Skilled attendants at birth
Situation and trends
Most obstetric complications could be prevented or managed if women had access to a skilled birth attendant – doctor, nurse, midwife – during childbirth. Globally coverage of skilled attendant during childbirth increased from 61% in 2000 to 78% in 2016. However, despite steady improvement globally and within regions, millions of births were not assisted by a midwife, a doctor or a trained nurse. In sub-Saharan Africa approximately only half of all live births were delivered with the assistance of skilled birth attendant in 2016.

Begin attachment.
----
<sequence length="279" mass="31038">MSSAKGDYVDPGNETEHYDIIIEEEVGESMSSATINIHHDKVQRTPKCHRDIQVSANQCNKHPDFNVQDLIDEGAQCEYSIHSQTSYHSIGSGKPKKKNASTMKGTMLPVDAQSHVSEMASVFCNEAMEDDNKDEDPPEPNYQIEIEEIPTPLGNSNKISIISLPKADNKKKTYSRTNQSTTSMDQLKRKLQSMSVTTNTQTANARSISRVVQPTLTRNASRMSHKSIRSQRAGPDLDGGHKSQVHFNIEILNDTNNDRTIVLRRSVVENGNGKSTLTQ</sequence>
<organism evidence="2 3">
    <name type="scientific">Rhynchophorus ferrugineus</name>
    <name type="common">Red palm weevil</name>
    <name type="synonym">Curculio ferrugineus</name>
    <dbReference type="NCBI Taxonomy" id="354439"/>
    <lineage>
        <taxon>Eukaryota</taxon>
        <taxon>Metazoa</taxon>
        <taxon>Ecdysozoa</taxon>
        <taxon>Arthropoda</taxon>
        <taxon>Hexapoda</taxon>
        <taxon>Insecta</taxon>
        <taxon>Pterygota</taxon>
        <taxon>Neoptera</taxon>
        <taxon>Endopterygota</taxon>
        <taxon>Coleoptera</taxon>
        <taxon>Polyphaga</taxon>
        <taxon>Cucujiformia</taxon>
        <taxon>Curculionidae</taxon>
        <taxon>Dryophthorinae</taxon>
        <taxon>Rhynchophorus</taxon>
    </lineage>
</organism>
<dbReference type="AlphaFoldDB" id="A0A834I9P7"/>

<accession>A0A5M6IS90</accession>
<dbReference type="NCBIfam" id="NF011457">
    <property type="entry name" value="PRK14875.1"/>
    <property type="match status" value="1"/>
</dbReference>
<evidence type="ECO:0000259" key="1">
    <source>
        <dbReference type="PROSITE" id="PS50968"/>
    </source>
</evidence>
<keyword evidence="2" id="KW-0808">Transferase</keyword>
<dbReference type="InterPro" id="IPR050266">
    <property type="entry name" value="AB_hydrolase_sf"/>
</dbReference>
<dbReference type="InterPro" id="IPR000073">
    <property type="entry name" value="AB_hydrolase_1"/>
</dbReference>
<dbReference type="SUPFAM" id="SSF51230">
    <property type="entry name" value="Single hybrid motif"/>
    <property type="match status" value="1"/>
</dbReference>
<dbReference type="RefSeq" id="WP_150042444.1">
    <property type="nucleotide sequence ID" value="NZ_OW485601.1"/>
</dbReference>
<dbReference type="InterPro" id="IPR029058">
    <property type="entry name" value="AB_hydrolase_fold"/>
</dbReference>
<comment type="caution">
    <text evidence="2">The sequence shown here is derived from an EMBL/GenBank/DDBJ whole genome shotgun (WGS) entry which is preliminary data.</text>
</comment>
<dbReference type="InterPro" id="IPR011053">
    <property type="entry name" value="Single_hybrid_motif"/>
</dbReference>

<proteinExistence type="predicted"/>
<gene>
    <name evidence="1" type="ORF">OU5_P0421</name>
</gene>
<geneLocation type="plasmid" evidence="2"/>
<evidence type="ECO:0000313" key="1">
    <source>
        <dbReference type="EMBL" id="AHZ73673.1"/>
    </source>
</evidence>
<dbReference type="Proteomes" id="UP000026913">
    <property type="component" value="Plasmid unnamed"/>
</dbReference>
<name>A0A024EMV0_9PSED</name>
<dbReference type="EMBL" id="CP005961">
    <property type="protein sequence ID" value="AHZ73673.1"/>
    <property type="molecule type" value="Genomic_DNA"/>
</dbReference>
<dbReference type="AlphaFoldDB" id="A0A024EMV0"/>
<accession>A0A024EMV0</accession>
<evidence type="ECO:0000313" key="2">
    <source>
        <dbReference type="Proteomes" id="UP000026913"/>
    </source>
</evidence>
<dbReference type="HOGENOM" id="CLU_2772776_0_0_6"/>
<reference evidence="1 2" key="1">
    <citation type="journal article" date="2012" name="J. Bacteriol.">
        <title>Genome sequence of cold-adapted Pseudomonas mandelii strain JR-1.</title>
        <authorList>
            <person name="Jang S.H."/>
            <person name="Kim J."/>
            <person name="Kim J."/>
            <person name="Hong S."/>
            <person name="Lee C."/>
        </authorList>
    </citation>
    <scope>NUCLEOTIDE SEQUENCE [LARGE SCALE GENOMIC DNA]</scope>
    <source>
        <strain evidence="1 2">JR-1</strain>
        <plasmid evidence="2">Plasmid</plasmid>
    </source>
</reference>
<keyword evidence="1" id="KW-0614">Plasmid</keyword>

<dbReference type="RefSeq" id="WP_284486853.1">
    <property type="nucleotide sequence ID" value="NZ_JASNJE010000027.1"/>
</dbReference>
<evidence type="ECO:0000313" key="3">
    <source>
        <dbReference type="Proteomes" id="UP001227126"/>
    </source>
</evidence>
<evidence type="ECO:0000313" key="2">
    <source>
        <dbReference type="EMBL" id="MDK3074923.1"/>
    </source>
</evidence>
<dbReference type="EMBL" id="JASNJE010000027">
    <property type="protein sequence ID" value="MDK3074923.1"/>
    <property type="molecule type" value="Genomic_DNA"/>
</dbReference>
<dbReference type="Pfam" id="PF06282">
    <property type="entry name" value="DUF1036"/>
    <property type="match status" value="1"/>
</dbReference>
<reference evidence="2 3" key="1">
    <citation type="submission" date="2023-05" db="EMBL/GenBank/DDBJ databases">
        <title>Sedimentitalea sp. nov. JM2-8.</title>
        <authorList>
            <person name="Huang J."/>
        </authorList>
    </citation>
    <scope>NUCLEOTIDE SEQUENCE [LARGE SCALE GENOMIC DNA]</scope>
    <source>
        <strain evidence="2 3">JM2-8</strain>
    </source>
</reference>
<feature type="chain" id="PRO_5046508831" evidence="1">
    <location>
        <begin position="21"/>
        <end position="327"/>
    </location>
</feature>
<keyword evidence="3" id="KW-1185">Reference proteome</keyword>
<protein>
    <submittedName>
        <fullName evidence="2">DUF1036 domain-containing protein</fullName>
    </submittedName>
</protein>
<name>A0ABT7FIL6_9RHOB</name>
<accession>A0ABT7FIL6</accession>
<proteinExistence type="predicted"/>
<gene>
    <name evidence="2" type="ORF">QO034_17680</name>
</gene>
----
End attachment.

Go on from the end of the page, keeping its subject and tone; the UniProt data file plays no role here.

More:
Improvements in the coverage of the proportion of births attended by skilled health personnel and their provision of care may have contributed to declines in maternal mortality between 1990 and 2015. However, the estimated coverage of births attended by skilled health personnel in 2016 shows inequality between WHO regions as only half of the births in the sub-Saharan Africa Region, where maternal mortality is highest, are attended by skilled health personal whereas in the other WHO regions over 70% to 99% of all births are attended by skilled health personnel.